For the past 300 years, all bets on the future were pretty safe.
Every one was fully backed by all the energy and resources anyone could ever need.
As time went on and technologies developed, the bets could be ever more outrageous and still look likely to come off. Holidays on Mars? Mining the moon? Why not?
And then, just about the time the people in charge convinced themselves that everything could keep growing exponentially for ever, it stopped.
All bets are off. The futures we imagine for ourselves will be made out of what energy and resources we can get, not whatever we want.
Which means that things are going to get rough.
It’s a bit of a loose analogy, but think of human civilisation as a train and the natural world of energy and physical resources as the track it runs on. (John Michael Greer explains it better as the primary, secondary and tertiary economies … but I need a train for this one).
Over the past three centuries, the train has grown from a push-along truck to a steam loco with open-top carriages to a massive, hurtling, high speed juggernaut that doubles in size every 15 years.
Meanwhile, the track, being natural, was always going to follow a growth-maturity-degrowth curve. Guess where we are now?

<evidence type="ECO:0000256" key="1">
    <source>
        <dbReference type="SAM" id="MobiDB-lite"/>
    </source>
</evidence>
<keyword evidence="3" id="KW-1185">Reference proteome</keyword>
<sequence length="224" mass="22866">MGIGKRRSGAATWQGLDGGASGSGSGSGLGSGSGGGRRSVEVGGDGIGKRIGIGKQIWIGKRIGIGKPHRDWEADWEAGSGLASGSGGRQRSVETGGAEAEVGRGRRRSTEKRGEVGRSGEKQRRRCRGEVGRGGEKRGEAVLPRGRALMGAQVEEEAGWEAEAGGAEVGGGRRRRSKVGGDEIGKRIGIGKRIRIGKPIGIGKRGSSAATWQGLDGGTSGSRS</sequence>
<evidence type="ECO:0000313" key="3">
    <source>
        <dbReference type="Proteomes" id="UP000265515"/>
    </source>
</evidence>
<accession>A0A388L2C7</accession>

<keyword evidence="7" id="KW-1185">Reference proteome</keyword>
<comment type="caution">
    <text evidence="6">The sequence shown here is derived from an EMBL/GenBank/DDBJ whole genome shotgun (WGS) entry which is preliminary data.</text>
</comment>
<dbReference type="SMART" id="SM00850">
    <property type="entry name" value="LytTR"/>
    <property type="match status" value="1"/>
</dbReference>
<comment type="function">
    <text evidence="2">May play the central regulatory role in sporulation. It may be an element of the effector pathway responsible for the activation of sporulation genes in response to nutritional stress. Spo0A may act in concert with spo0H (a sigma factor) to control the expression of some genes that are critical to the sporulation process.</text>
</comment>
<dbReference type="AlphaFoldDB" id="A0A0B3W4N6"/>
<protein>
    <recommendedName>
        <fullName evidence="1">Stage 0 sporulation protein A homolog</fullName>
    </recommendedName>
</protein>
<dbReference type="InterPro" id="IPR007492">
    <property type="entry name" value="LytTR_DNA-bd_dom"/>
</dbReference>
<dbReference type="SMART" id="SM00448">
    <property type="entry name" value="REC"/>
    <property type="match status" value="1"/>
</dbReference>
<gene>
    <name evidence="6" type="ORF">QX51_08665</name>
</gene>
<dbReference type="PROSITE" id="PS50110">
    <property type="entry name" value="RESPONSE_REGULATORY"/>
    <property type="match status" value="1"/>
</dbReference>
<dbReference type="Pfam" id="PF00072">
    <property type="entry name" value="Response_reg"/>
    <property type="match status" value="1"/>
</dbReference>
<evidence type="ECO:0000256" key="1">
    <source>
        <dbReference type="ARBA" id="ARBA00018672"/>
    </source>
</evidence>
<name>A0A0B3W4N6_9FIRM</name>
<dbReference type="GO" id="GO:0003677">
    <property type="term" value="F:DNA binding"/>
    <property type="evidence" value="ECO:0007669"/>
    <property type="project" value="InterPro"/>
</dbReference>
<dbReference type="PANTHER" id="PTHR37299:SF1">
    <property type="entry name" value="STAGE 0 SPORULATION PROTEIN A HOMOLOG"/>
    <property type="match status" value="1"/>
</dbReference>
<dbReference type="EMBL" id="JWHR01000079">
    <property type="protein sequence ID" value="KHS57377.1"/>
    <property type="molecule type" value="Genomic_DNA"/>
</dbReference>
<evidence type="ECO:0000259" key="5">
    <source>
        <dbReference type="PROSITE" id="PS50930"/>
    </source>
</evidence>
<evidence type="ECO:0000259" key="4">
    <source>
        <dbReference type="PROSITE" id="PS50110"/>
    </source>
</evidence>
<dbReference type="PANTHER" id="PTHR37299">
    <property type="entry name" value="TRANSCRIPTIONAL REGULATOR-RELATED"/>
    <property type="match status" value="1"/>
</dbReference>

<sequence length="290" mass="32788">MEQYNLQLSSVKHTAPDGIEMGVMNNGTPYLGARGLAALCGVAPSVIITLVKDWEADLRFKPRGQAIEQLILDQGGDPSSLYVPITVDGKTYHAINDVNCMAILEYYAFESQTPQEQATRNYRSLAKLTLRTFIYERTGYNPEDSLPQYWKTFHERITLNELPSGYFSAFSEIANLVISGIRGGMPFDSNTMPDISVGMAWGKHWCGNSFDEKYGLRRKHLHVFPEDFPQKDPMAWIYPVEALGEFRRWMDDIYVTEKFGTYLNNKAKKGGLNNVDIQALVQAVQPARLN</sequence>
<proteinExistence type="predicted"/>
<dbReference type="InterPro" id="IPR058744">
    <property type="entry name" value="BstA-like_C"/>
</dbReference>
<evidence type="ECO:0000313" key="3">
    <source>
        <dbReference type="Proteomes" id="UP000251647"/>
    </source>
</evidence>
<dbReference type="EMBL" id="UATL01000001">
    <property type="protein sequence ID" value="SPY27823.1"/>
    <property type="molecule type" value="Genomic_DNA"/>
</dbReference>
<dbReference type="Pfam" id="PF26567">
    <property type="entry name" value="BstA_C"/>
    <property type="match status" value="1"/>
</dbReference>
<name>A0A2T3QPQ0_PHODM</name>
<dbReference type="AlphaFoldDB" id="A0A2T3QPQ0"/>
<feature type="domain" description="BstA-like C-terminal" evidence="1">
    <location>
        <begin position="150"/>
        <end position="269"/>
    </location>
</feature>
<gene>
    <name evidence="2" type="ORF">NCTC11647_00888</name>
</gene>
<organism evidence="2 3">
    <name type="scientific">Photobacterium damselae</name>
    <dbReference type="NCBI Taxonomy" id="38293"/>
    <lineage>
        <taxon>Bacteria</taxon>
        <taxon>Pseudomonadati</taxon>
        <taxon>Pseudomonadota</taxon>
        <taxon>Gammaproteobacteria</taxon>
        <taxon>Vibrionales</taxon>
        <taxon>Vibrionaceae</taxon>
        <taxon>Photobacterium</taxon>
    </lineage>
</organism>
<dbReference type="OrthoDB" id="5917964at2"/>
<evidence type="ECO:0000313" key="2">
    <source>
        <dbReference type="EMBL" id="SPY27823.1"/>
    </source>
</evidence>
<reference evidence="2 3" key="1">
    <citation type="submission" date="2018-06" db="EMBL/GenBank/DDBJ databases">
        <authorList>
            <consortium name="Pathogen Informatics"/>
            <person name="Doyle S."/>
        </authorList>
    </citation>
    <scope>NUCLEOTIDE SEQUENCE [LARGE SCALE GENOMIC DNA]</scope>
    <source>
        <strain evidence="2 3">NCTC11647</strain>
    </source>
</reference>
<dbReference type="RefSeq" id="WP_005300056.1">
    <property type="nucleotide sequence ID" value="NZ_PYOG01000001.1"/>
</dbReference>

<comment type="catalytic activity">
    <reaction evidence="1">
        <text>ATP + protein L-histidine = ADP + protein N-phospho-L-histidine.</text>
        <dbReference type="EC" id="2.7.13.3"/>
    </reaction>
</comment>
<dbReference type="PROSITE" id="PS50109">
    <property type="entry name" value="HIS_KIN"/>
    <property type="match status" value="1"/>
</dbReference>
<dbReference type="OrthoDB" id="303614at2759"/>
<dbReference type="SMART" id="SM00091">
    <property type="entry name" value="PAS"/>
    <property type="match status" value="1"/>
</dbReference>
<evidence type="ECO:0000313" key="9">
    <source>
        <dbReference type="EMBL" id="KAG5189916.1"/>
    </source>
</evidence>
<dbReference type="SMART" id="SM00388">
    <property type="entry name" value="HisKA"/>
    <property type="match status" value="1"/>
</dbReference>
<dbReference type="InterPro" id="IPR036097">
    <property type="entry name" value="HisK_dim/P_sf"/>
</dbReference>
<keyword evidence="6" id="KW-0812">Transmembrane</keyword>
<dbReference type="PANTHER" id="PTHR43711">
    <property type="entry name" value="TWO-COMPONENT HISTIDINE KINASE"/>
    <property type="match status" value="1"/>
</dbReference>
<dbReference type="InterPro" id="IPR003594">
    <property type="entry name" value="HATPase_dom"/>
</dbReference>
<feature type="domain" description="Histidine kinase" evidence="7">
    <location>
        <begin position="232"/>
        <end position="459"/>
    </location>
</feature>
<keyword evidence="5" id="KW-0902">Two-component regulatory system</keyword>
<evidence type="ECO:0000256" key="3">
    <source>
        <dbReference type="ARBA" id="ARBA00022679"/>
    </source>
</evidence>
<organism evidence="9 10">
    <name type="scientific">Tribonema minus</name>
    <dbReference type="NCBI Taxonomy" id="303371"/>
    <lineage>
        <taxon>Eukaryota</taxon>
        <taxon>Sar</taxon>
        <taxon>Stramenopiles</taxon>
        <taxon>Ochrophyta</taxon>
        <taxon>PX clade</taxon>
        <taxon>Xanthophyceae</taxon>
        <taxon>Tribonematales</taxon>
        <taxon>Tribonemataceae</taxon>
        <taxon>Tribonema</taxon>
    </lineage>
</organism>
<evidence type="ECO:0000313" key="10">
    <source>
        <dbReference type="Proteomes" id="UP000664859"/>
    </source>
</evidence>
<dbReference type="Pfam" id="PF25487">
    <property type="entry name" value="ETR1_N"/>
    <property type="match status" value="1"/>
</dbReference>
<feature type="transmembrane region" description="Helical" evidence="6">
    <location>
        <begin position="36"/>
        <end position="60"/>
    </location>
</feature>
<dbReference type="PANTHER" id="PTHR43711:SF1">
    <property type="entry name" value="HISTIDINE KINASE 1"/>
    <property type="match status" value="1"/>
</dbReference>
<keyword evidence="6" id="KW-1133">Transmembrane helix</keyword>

About 50 years ago, one or two voices started warning that the ‘track’ wouldn’t provide the power or carry the weight for ever. They were ignored.
About 30 years ago, other people worked out that the track would start losing its integrity in about another 30 years’ time. They were derided.
Six years ago, Empire Central asked a well-qualified expert what was over the next rise. He said it was a flaky trestle bridge with ties dropping off.
He recommended taking urgent steps to reduce the mass and velocity of the train. This time some people listened but the train company lobbied strenuously and effectively for momentum to be maintained.
Now we’re starting to feel the first jolts as the track begins to degrade. We may make it across that first trestle bridge but there will be more, flakier ones to follow. Meanwhile the engineers are pressing the throttle hard while the track gradually thins down from steel rails and teak ties to bamboo rods and pea sticks.
And we can’t get off the train so we’re all going along for the ride.
The primary economy … is the natural world itself, which produces something like three-quarters of the goods and services on which human beings rely for survival. The secondary economy, which depends on the primary one, is the collocation of labor, capital plant, and resources extracted from the primary economy that produces the other quarter or so of the goods and services human beings use. The tertiary economy, finally, is the system of social processes by which the products of the first two economies are allocated to people.